Copyright © 2020 Albuquerque Journal
Sounds of popping corks and clanking wine glasses will be plentiful in many homes this Memorial Day weekend.
The New Mexico Wine Festival at Albuquerque and New Mexico Wine Festival at Las Cruces will have to wait until 2021. But New Mexico Wine, the business association representing New Mexico’s 390-year-old wine industry, has come up with other ways wine lovers can stay connected with their favorite wineries and discover new ones. The association’s website, nmwine.com, has a one-stop shop page of all its New Mexico winery members with various promotions and discounts. Customers can opt for curbside pickup or have wine delivered safely and sanitarily to their door.
“We have been getting a ton of hits on that site,” said Chris Goblet, New Mexico Wine executive director. “That’s been very popular, and so we are really pleased that it worked, and we are going to take that same concept and turn it into an active wine sales page, so that’s cool.”
Wine enthusiasts can save more as part of the “$5 Wine Challenge.” New Mexico Wine has teamed up with the New Mexico Department of Agriculture to offer $5 wine stimulus funds that can be applied toward the purchase from local wineries. The program, which launched Friday, was created to encourage New Mexicans to spend an extra $5 on locally grown food and products and give an additional push for 3,000 transactions at local wineries in May.
The first 1,000 people who log on to the New Mexico Wine website and subscribe to the Viva Vino newsletter will receive a discount code by email for $5 off their next purchase of New Mexico wine. The discount will be valid through May 15 and can be used for online, phone or in-person purchases.
New Mexico Wine was expected to release another 1,000 discount codes after the stay-at-home order was extended for another two weeks by Gov. Michelle Lujan Grisham on Friday.
“It’s remarkable,” Goblet said. “In response to COVID-19 and shelter-in-place orders nationwide, wine consumers have managed to increase online wine sales by 400%. New Mexico wineries have adapted their business and shifted employees to pack and ship online orders. In the face of declining tasting room sales, direct-to-consumer online sales have been a lifeline for many of our local wineries.”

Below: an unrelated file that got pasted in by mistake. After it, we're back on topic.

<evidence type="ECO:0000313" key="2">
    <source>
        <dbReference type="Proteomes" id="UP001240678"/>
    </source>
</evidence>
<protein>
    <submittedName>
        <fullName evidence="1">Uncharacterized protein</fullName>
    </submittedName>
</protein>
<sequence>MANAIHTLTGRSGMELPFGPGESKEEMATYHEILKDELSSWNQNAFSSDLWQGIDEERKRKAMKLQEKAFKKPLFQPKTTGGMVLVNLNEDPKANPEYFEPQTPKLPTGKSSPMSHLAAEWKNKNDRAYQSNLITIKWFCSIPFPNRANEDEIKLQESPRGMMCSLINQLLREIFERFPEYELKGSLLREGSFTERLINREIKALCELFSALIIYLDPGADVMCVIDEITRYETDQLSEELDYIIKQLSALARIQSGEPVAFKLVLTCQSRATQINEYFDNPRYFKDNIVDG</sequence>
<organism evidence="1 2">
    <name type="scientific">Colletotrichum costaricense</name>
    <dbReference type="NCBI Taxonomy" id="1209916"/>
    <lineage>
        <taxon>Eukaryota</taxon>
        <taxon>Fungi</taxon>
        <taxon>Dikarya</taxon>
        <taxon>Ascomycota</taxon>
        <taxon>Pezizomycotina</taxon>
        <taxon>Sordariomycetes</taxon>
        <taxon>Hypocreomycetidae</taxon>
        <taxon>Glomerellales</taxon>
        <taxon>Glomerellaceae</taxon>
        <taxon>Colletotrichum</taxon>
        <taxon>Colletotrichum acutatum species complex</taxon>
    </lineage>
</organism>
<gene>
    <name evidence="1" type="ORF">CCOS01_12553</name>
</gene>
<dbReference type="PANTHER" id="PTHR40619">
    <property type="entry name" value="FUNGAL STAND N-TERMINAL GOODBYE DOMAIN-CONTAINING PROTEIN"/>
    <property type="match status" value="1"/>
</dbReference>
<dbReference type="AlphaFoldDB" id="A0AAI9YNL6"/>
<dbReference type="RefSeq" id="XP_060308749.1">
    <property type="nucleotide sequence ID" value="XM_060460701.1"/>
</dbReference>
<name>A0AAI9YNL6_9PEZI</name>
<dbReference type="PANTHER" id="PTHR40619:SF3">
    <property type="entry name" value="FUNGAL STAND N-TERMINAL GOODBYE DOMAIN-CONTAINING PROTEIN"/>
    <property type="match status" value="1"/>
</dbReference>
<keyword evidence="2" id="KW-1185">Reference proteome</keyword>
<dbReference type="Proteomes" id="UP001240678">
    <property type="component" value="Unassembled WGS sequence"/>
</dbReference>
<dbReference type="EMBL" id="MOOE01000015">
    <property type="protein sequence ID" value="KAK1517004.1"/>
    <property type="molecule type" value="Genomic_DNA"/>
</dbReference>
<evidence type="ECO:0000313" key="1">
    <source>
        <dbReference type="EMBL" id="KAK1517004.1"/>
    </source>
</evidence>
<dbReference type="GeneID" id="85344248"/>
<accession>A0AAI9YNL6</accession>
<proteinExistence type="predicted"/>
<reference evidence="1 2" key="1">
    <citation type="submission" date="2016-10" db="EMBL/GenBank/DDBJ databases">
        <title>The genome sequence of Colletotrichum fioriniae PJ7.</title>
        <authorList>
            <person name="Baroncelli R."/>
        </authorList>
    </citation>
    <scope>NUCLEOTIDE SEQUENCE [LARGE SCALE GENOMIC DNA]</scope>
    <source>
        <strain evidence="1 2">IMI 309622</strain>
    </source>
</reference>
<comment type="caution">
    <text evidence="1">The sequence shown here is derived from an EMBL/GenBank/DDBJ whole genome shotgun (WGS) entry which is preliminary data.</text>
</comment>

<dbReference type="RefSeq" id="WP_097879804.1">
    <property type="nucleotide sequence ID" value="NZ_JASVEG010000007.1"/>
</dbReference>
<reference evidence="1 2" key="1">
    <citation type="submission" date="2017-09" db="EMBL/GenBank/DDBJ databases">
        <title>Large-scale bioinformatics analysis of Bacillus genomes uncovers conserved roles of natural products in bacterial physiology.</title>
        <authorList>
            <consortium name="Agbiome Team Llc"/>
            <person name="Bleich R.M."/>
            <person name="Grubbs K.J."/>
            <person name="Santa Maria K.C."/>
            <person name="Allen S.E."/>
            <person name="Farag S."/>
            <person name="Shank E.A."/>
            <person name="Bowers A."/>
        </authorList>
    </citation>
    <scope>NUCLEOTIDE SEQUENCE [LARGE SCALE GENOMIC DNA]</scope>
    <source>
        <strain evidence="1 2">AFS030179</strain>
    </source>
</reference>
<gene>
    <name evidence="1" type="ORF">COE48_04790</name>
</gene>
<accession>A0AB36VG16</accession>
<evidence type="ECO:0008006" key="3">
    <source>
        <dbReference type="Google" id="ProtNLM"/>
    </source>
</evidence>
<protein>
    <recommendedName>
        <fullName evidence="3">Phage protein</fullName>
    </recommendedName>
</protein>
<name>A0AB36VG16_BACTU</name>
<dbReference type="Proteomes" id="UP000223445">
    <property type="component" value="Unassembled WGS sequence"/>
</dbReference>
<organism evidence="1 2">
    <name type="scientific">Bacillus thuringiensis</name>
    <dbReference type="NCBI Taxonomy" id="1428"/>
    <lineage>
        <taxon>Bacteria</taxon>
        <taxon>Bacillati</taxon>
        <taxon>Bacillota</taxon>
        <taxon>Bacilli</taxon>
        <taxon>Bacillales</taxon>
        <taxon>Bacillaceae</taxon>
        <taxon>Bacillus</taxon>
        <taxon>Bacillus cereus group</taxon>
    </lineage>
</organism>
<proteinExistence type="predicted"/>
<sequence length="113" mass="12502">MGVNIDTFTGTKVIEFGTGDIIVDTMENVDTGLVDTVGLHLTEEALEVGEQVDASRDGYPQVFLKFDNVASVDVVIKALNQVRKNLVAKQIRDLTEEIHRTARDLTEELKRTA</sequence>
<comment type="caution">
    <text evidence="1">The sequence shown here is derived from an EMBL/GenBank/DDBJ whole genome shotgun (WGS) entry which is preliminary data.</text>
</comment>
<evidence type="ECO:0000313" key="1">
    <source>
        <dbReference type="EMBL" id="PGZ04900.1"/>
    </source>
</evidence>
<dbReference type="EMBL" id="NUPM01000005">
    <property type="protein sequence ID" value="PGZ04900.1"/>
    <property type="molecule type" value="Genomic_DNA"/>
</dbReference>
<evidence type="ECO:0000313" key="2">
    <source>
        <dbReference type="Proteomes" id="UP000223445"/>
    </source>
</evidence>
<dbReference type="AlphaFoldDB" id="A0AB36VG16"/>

Another way to save at New Mexico wineries is by purchasing the 2020 Wine Pass or buying merchandise on the New Mexico Wine website. Customers will receive a $5 discount code with every merchandise purchase over $20. People who buy the 2020 Wine Pass for $20 will get a $5 discount code as well as a single entry into any New Mexico Wine festival or cider festival through 2021 in Albuquerque, Las Cruces, Ruidoso or Santa Fe.
“We’ll get back to it,” Goblet said. “Once the doors open, it will be fast. We’ll get our businesses moving forward, but we’re going to have dates lined up through the end of the year, so whenever we can put on an event we will. And they’ll be new events. They’ll have different themes. The exciting part is innovation will come out of this. Smaller boutique events and we are confident by 2021 we will be back in business.”
Goblet is working with event organizer Dean Strober on smaller gatherings that maintain social distancing.
“We’ll still have wineries operating and we can get back to our major festivals in the future,” said Goblet. “But in the meantime, Dean and I are working on smaller, personal events that could be geared towards groups of 50 to 200. And maybe it’s a timed event where you get in at noon and are done by 3 (p.m.) and then the next group comes in and does 3 to 6 (p.m.). … And your group of 10 moves (through) and then the next group. It’s a new model that we’re going to play with, and we’ll find the one that works the best given the restrictions on social distancing.”
There are also tentative plans for an event possibly in July at Expo New Mexico.
“We really want to work with artisans and the food trucks that have been hit,” Goblet said. “We think that art folks, artists have been hit really hard. We could do a wine and art stroll on Main Street where you have artisans spread out at significant distances, not next to each other. People could stroll out in open air up and down Main Street, taste wine, look at art. It would just be a really cool way to get those folks who haven’t had a chance to sell anything a vending opportunity.”